On this February 10, my 92nd birthday, I have decided to review my food habits perhaps to learn what has kept me up and running for so long and if any changes might keep me doing so for a decent while longer (like forever).
To begin with, I have always eaten exactly as I pleased and am fortunate to like a lot of things that are good for me save only, perhaps, kale and brussels sprouts. All other brassicas—and especially broccoli rabe and red cabbage—are welcome on my plate.
Since childhood in a Brooklyn public school I have seen charts indicating the basic food groups one should have daily, although these authoritative recommendations have changed much through the years. Not that my nutritional proportions ever adhered to any such recommendations. They have always been higher in fat, protein and salt, but as my internists have always seemed delighted with my blood pressure and cholesterol counts, I have had little reason to change. Instead of a sweet tooth, I have a salt tooth and my idea of a perfect nosh is a piece of chilled herring, a chunk of good cheese, or slices of salami, liverwurst or mortadella along with crusts of bread or those crackling crisp Scandinavian rye wafers.
I have eaten real street food (as compared to currently popular kitchen food sold from trucks) all over the world, including frogs-on-a-stick as well as locusts and silkworms in China. I eat lots of raw clams and oysters, for which I keep myself vaccinated against hepatitis A, not being a complete fool after all.
But twice through the years events have wrought big changes in my diet. The biggest such change automatically took place when, after almost 55 years, I stopped being a full-time restaurant critic, although I continue to write about food. The full-time job gave me every excuse to eat—a dirty job that somebody had to do—with the result that I left my post weighing 210 pounds and looking like a walking club chair. It took about ten years to lose 70 pounds, accomplished not through exercise nor a formal diet plan but merely by eating less every chance I got, meaning fewer calories. Although, I remain a restaurant junkie and still try every dish that sounds promising, but such occasions come fewer and farther between.
The second and the saddest event that altered my eating habits was the death four years ago of Richard Falcone, my darling and devoted husband, and eating partner of 60 years. For the most part this has changed the way I eat at home, something I do about three nights a week. Several of my widowed friends, all accomplished cooks, still enjoy preparing lovely meals for themselves and eating them at set tables. But not me. I do minimally decent, simple dinners and eat on a straight-backed armchair usually watching Jeopardy. I cannot bear to sit at my huge, glowing, mahogany table at one end of a very long room as that makes me feel lonelier than lonely. And so, at home, my diet consists of frittatas and omelets, pan-broiled steaks, chops and burgers, pasta, salads and many soups—some homemade, some purchased and doctored in the re-heating. But because eating in an armchair makes handling certain foods difficult and messy, I stick to short pasta forms, non-runny egg yolks and frequently cut my meat in the kitchen. I may even write a cookbook, The Armchair Gourmet—recipes for foods appropriate for such a setting.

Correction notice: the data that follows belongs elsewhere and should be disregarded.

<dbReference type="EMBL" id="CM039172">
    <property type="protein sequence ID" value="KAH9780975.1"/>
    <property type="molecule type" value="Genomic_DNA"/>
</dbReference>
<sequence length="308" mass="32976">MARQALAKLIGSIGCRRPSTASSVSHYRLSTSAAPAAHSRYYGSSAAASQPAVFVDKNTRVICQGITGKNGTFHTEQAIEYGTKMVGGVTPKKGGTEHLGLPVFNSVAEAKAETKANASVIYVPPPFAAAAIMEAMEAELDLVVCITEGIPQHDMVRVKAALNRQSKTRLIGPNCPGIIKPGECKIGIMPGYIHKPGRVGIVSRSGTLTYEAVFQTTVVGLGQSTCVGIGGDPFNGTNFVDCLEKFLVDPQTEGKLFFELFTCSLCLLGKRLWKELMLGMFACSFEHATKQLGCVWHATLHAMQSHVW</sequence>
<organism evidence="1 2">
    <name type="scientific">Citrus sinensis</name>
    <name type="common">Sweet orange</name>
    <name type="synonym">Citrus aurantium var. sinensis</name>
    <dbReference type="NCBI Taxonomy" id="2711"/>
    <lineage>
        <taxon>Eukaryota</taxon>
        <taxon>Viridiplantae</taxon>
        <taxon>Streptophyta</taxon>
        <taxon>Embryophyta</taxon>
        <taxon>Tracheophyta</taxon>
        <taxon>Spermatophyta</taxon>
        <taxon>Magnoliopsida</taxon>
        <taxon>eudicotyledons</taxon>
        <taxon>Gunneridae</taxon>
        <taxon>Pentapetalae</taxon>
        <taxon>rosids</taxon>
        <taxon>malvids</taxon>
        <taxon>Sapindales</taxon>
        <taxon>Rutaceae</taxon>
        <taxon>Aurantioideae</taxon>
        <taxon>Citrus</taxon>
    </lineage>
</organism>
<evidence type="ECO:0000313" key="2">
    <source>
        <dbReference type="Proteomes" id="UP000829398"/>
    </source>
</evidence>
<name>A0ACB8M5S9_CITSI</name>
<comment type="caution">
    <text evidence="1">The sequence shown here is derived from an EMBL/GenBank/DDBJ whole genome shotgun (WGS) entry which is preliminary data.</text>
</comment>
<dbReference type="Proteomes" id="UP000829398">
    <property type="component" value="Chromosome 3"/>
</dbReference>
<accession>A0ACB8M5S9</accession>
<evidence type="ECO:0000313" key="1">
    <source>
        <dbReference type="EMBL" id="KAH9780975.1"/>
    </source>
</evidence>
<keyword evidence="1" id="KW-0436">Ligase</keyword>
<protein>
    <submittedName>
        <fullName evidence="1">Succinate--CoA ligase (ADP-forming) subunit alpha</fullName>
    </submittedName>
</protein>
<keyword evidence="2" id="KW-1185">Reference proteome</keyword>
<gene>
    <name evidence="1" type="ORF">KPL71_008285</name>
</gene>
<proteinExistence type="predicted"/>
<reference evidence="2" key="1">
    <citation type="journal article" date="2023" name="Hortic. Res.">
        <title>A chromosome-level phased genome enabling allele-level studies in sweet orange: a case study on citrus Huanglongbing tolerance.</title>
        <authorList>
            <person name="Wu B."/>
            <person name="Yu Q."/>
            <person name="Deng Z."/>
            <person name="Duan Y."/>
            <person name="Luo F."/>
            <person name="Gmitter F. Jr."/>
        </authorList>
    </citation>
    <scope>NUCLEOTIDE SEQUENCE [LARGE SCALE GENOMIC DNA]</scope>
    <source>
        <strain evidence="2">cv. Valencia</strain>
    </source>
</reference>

Impromptu dining in a restaurant is also a bit more difficult now, especially if I do not feel like dining alone, as I often have done with pleasure in restaurants all over the world. It’s hard to find a companion on short notice and it can be awkward to try dishes meant for two by myself, and often those are the most ambitious and tempting choices. Full-size, high-quality pizzas are daunting too, being too large for one and I dislike reheated slices. Therefore, slice joints are my present fate. (Fortunately, there is Joe’s on Carmine Street close to the IFC movie theater in Greenwich Village where I often am.)
Age has also taken its toll on my diet. I now realize that eggs do not come in pairs and that I can have just one. I find myself wanting red meat less often and when I do, it is in smaller portions. Lately, when I try to decide on lunch or dinner I regularly think of pastas with various sauces, lobster rolls, fried clams and oysters, sushi, and the piquant, colorful southeast Asian fare of Thailand, and Vietnam as well as of the intriguing flavors of Japan and China. Increasingly, I am also tempted by the savory vegetable entrees of India and the Middle East.
Perhaps, I am lucky enough to get credit for never having smoked and for drinking very lightly. Lord knows I rarely exercise lest one counts walking from one food store to another or climbing some stairs at home. Not that I intend to alter the dietary ways that have served me so well, as I have never believed in arguing with success, which means to me a generous helping of Peking Duck as a birthday celebration.